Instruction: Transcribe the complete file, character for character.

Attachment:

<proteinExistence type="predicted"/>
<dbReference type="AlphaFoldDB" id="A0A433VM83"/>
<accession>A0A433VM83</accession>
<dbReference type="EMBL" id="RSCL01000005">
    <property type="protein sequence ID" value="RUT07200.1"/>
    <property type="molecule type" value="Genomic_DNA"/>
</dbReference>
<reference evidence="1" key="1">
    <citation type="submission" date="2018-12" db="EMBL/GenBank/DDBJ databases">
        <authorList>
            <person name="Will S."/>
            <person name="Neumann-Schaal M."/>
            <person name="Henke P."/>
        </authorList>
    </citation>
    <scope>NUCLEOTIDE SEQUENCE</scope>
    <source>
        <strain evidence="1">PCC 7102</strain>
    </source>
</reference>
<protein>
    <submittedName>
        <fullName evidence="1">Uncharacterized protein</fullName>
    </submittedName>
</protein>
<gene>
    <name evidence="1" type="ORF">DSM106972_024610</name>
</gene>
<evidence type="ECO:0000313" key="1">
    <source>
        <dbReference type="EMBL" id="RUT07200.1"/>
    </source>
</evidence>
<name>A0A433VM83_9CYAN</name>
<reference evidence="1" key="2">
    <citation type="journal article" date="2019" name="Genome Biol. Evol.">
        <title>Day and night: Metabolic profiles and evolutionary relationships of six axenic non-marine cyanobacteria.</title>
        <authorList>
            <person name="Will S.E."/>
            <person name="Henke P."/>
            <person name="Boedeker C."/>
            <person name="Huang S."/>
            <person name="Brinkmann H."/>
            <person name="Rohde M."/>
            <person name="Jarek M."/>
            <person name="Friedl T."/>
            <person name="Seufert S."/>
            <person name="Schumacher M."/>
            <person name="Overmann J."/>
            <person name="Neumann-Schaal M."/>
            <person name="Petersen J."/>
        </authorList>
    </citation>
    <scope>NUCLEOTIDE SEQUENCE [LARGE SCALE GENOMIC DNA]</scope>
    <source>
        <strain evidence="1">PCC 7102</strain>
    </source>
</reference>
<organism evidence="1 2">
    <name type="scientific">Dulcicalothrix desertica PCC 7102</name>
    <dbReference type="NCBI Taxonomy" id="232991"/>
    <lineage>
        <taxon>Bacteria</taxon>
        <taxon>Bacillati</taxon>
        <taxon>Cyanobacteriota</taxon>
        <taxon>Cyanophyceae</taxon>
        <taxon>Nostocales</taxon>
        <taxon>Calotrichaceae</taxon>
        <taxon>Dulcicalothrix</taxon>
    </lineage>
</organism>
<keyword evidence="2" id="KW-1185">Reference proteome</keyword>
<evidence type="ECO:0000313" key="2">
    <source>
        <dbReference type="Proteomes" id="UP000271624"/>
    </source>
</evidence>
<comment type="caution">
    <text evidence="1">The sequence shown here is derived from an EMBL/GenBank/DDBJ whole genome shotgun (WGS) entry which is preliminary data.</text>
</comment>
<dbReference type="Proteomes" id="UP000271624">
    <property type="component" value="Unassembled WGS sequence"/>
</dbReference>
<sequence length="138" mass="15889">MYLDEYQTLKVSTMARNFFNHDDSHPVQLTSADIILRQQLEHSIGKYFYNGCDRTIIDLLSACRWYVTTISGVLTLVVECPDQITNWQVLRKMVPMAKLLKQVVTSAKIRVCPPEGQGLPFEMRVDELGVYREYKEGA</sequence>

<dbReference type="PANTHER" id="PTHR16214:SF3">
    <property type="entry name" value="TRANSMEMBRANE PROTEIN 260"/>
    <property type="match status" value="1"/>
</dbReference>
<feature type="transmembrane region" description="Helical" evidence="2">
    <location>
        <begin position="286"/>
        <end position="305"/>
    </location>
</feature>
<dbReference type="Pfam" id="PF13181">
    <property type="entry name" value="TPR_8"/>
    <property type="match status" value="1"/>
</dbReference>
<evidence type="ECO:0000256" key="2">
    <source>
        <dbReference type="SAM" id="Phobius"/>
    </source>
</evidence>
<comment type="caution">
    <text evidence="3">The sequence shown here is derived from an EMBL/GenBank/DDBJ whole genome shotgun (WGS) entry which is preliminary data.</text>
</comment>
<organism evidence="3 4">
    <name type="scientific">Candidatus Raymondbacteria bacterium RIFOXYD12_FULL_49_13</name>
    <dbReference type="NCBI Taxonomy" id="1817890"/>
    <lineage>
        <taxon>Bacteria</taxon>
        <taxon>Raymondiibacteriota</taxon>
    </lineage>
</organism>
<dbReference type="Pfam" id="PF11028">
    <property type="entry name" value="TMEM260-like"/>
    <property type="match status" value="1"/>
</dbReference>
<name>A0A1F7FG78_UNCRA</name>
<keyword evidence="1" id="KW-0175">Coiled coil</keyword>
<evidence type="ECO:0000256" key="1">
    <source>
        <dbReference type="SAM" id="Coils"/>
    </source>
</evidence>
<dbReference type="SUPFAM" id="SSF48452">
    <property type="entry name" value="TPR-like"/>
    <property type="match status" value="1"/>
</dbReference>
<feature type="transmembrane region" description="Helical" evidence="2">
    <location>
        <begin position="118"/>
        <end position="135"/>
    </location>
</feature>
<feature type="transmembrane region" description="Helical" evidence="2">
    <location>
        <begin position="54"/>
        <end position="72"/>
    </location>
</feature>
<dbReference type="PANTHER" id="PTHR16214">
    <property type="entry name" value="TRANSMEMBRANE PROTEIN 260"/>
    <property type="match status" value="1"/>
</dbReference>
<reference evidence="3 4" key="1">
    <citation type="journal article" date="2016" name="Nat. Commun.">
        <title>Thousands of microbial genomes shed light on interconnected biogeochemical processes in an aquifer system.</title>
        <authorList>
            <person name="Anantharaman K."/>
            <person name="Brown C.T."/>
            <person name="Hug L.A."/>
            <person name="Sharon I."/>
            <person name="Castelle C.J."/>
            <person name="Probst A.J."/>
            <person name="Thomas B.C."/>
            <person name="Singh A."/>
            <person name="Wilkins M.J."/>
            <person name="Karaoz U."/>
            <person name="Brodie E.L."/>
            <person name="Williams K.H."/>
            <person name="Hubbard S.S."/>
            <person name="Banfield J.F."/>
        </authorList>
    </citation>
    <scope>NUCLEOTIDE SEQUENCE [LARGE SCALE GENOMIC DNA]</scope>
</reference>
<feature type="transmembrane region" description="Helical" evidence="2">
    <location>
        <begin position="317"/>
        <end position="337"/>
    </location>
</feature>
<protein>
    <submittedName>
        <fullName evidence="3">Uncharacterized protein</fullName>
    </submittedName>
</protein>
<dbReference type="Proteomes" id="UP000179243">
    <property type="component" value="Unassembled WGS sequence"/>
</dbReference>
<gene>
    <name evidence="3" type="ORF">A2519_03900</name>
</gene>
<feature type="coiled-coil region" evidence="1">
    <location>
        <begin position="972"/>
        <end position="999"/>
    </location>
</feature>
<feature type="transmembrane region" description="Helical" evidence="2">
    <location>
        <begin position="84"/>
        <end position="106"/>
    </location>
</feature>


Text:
<proteinExistence type="predicted"/>
<dbReference type="AlphaFoldDB" id="A0A433VM83"/>
<accession>A0A433VM83</accession>
<dbReference type="EMBL" id="RSCL01000005">
    <property type="protein sequence ID" value="RUT07200.1"/>
    <property type="molecule type" value="Genomic_DNA"/>
</dbReference>
<reference evidence="1" key="1">
    <citation type="submission" date="2018-12" db="EMBL/GenBank/DDBJ databases">
        <authorList>
            <person name="Will S."/>
            <person name="Neumann-Schaal M."/>
            <person name="Henke P."/>
        </authorList>
    </citation>
    <scope>NUCLEOTIDE SEQUENCE</scope>
    <source>
        <strain evidence="1">PCC 7102</strain>
    </source>
</reference>
<protein>
    <submittedName>
        <fullName evidence="1">Uncharacterized protein</fullName>
    </submittedName>
</protein>
<gene>
    <name evidence="1" type="ORF">DSM106972_024610</name>
</gene>
<evidence type="ECO:0000313" key="1">
    <source>
        <dbReference type="EMBL" id="RUT07200.1"/>
    </source>
</evidence>
<name>A0A433VM83_9CYAN</name>
<reference evidence="1" key="2">
    <citation type="journal article" date="2019" name="Genome Biol. Evol.">
        <title>Day and night: Metabolic profiles and evolutionary relationships of six axenic non-marine cyanobacteria.</title>
        <authorList>
            <person name="Will S.E."/>
            <person name="Henke P."/>
            <person name="Boedeker C."/>
            <person name="Huang S."/>
            <person name="Brinkmann H."/>
            <person name="Rohde M."/>
            <person name="Jarek M."/>
            <person name="Friedl T."/>
            <person name="Seufert S."/>
            <person name="Schumacher M."/>
            <person name="Overmann J."/>
            <person name="Neumann-Schaal M."/>
            <person name="Petersen J."/>
        </authorList>
    </citation>
    <scope>NUCLEOTIDE SEQUENCE [LARGE SCALE GENOMIC DNA]</scope>
    <source>
        <strain evidence="1">PCC 7102</strain>
    </source>
</reference>
<organism evidence="1 2">
    <name type="scientific">Dulcicalothrix desertica PCC 7102</name>
    <dbReference type="NCBI Taxonomy" id="232991"/>
    <lineage>
        <taxon>Bacteria</taxon>
        <taxon>Bacillati</taxon>
        <taxon>Cyanobacteriota</taxon>
        <taxon>Cyanophyceae</taxon>
        <taxon>Nostocales</taxon>
        <taxon>Calotrichaceae</taxon>
        <taxon>Dulcicalothrix</taxon>
    </lineage>
</organism>
<keyword evidence="2" id="KW-1185">Reference proteome</keyword>
<evidence type="ECO:0000313" key="2">
    <source>
        <dbReference type="Proteomes" id="UP000271624"/>
    </source>
</evidence>
<comment type="caution">
    <text evidence="1">The sequence shown here is derived from an EMBL/GenBank/DDBJ whole genome shotgun (WGS) entry which is preliminary data.</text>
</comment>
<dbReference type="Proteomes" id="UP000271624">
    <property type="component" value="Unassembled WGS sequence"/>
</dbReference>
<sequence length="138" mass="15889">MYLDEYQTLKVSTMARNFFNHDDSHPVQLTSADIILRQQLEHSIGKYFYNGCDRTIIDLLSACRWYVTTISGVLTLVVECPDQITNWQVLRKMVPMAKLLKQVVTSAKIRVCPPEGQGLPFEMRVDELGVYREYKEGA</sequence>

<dbReference type="PANTHER" id="PTHR16214:SF3">
    <property type="entry name" value="TRANSMEMBRANE PROTEIN 260"/>
    <property type="match status" value="1"/>
</dbReference>
<feature type="transmembrane region" description="Helical" evidence="2">
    <location>
        <begin position="286"/>
        <end position="305"/>
    </location>
</feature>
<dbReference type="Pfam" id="PF13181">
    <property type="entry name" value="TPR_8"/>
    <property type="match status" value="1"/>
</dbReference>
<evidence type="ECO:0000256" key="2">
    <source>
        <dbReference type="SAM" id="Phobius"/>
    </source>
</evidence>
<comment type="caution">
    <text evidence="3">The sequence shown here is derived from an EMBL/GenBank/DDBJ whole genome shotgun (WGS) entry which is preliminary data.</text>
</comment>
<organism evidence="3 4">
    <name type="scientific">Candidatus Raymondbacteria bacterium RIFOXYD12_FULL_49_13</name>
    <dbReference type="NCBI Taxonomy" id="1817890"/>
    <lineage>
        <taxon>Bacteria</taxon>
        <taxon>Raymondiibacteriota</taxon>
    </lineage>
</organism>
<dbReference type="Pfam" id="PF11028">
    <property type="entry name" value="TMEM260-like"/>
    <property type="match status" value="1"/>
</dbReference>
<name>A0A1F7FG78_UNCRA</name>
<keyword evidence="1" id="KW-0175">Coiled coil</keyword>
<evidence type="ECO:0000256" key="1">
    <source>
        <dbReference type="SAM" id="Coils"/>
    </source>
</evidence>
<dbReference type="SUPFAM" id="SSF48452">
    <property type="entry name" value="TPR-like"/>
    <property type="match status" value="1"/>
</dbReference>
<feature type="transmembrane region" description="Helical" evidence="2">
    <location>
        <begin position="118"/>
        <end position="135"/>
    </location>
</feature>
<feature type="transmembrane region" description="Helical" evidence="2">
    <location>
        <begin position="54"/>
        <end position="72"/>
    </location>
</feature>
<dbReference type="PANTHER" id="PTHR16214">
    <property type="entry name" value="TRANSMEMBRANE PROTEIN 260"/>
    <property type="match status" value="1"/>
</dbReference>
<reference evidence="3 4" key="1">
    <citation type="journal article" date="2016" name="Nat. Commun.">
        <title>Thousands of microbial genomes shed light on interconnected biogeochemical processes in an aquifer system.</title>
        <authorList>
            <person name="Anantharaman K."/>
            <person name="Brown C.T."/>
            <person name="Hug L.A."/>
            <person name="Sharon I."/>
            <person name="Castelle C.J."/>
            <person name="Probst A.J."/>
            <person name="Thomas B.C."/>
            <person name="Singh A."/>
            <person name="Wilkins M.J."/>
            <person name="Karaoz U."/>
            <person name="Brodie E.L."/>
            <person name="Williams K.H."/>
            <person name="Hubbard S.S."/>
            <person name="Banfield J.F."/>
        </authorList>
    </citation>
    <scope>NUCLEOTIDE SEQUENCE [LARGE SCALE GENOMIC DNA]</scope>
</reference>
<feature type="transmembrane region" description="Helical" evidence="2">
    <location>
        <begin position="317"/>
        <end position="337"/>
    </location>
</feature>
<protein>
    <submittedName>
        <fullName evidence="3">Uncharacterized protein</fullName>
    </submittedName>
</protein>
<dbReference type="Proteomes" id="UP000179243">
    <property type="component" value="Unassembled WGS sequence"/>
</dbReference>
<gene>
    <name evidence="3" type="ORF">A2519_03900</name>
</gene>
<feature type="coiled-coil region" evidence="1">
    <location>
        <begin position="972"/>
        <end position="999"/>
    </location>
</feature>
<feature type="transmembrane region" description="Helical" evidence="2">
    <location>
        <begin position="84"/>
        <end position="106"/>
    </location>
</feature>